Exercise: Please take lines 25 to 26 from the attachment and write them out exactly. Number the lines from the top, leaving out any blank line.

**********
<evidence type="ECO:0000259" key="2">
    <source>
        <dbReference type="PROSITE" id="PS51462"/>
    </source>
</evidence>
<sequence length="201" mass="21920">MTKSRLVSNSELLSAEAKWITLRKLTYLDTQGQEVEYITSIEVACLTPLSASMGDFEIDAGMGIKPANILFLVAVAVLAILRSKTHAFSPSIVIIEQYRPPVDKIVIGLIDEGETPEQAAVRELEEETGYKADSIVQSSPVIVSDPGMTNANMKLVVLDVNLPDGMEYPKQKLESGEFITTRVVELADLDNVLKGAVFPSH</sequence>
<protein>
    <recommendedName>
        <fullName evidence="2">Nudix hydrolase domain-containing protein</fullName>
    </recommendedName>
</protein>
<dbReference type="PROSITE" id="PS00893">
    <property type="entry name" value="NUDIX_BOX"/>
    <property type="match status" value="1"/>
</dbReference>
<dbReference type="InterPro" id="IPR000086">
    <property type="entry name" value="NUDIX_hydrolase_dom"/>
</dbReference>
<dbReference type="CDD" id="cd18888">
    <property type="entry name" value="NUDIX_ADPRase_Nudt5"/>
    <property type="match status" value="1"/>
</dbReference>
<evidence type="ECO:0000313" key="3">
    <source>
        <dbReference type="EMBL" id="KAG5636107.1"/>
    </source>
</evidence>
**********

        <dbReference type="EMBL" id="KAG5636107.1"/>
    </source>